Gray, G. (2002), ‘Performance appraisals don’t work’, Industrial Management, March/April.
Gray’s article ‘Performance appraisals don’t work’ (2002) is a paper which says that the process of conducting performance appraisals does not elicit the desired behaviours required from employees in the workplace. As a HR professional- you scream- but why not?!
Gray argues that most managers are ill-equipped to carry out the task at hand and questions how a system can be objective, consistent and dependable if the manager executing it lacks the appropriate skills or training.
This is highlighted by a study undertaken by Coutts & Schneider (2004) which looks at the effectiveness of police officer performance appraisal systems in Canada. In this article, it was discovered that in terms of the perceived extent of performance appraisal training provided to supervisors who conducted performance feedback and appraisals, 21.6% of the participants indicated that there was no training provided, 67.3% indicated very little training was provided, and only 11.1 % indicated that substantial training is provided.
They argue that performance appraisal can only be as effective as the “task-relevant skills and knowledge” of those responsible for using it. Suggested skills that managers need to be trained in include their observational skills, how to reduce judgemental biases and how to provide meaningful and constructive feedback.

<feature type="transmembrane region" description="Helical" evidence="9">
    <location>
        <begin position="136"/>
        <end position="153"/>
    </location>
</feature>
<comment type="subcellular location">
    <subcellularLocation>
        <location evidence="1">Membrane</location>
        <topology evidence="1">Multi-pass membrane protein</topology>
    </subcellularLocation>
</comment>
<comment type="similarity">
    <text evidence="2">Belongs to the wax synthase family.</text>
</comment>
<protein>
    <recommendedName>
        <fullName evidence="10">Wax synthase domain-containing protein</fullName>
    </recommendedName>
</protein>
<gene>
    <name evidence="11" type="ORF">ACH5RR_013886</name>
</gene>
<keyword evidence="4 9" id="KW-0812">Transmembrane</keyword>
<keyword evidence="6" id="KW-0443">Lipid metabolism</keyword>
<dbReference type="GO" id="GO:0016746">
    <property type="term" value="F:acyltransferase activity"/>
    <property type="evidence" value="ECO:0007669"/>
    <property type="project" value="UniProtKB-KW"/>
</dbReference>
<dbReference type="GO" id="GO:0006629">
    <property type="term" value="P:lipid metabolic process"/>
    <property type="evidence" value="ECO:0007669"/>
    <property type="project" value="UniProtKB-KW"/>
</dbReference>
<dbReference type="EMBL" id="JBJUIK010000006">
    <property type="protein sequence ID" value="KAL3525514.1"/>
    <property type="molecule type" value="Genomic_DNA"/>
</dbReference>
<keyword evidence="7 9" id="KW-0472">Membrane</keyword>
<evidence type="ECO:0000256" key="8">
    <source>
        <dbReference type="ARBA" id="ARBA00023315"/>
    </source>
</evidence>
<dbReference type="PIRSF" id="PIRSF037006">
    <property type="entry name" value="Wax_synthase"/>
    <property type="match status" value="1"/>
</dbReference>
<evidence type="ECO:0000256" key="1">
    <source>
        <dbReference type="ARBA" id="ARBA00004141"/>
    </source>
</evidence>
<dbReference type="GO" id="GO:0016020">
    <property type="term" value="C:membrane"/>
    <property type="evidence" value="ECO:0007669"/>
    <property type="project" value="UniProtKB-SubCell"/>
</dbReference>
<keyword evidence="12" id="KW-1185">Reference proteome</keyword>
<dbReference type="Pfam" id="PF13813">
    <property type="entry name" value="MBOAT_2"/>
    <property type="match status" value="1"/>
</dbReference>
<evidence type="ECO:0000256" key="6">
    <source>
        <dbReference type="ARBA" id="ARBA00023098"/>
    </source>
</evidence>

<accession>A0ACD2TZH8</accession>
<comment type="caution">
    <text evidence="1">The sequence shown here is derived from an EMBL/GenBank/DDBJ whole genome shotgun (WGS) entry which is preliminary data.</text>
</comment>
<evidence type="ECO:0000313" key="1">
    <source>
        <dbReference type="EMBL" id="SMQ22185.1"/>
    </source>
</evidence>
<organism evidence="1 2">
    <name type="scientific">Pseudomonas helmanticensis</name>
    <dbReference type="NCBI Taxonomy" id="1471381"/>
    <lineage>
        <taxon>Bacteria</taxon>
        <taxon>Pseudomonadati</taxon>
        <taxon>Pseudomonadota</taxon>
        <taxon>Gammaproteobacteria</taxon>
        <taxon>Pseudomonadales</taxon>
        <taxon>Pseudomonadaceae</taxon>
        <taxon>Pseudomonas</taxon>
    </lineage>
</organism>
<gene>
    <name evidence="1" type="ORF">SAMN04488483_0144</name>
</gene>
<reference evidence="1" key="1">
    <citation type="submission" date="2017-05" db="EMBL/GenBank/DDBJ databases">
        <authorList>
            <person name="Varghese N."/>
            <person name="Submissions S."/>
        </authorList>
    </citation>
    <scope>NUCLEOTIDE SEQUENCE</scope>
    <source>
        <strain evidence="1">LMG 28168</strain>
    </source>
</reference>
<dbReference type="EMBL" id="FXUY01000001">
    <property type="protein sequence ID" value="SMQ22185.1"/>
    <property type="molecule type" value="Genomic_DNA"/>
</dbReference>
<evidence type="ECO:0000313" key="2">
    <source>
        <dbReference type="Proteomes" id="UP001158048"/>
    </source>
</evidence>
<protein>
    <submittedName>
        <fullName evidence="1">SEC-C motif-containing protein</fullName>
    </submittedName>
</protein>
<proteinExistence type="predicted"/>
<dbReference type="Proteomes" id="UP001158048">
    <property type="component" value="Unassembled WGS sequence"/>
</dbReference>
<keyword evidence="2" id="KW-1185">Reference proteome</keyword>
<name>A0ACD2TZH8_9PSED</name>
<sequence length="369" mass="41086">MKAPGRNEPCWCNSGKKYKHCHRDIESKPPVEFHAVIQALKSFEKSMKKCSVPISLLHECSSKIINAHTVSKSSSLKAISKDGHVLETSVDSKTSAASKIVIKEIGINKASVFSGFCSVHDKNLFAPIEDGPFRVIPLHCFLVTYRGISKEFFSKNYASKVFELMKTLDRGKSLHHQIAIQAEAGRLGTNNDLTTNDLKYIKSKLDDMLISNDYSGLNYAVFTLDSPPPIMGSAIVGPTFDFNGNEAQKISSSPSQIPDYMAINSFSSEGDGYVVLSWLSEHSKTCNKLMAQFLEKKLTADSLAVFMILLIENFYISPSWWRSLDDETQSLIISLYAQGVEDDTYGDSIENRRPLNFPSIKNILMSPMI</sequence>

However, most interestingly Gray asserts that if performance feedback is used by organisations in the performance appraisal process this automatically means that a large proportion of the company’s employees are ‘average’ if they stick to a traditional bell curve or a forced ranking methodology. In this seemingly totem-pole process, each person gets a unique ranking against other employees in the business unit or function, whilst the bell curve system distributes employees into particular bands or categories (Loren. 2001). The inadequacy of this system is highlighted by the statement “only a few people can be best performers. Similarly, some people have to be slotted into the lowest rank, even if their performance, using a competency-based assessment, is satisfactory” (Loren. 2001).
Hence, a large proportion of employees under a bell curve or ranking method will be told they are ‘average’ and their development conversations will be based around this grading in the performance appraisal. Subsequently, this is neither accurate nor effective performance feedback, adeptly illustrating Gray’s (2002) main argument that performance appraisals don’t work.
Gray’s article is frank about the downfalls of many performance management systems and rightly so. These issues identified by Gray are ones that are currently being experienced by many organizations in contemporary society and it identifies areas for improvement and why current systems fall short.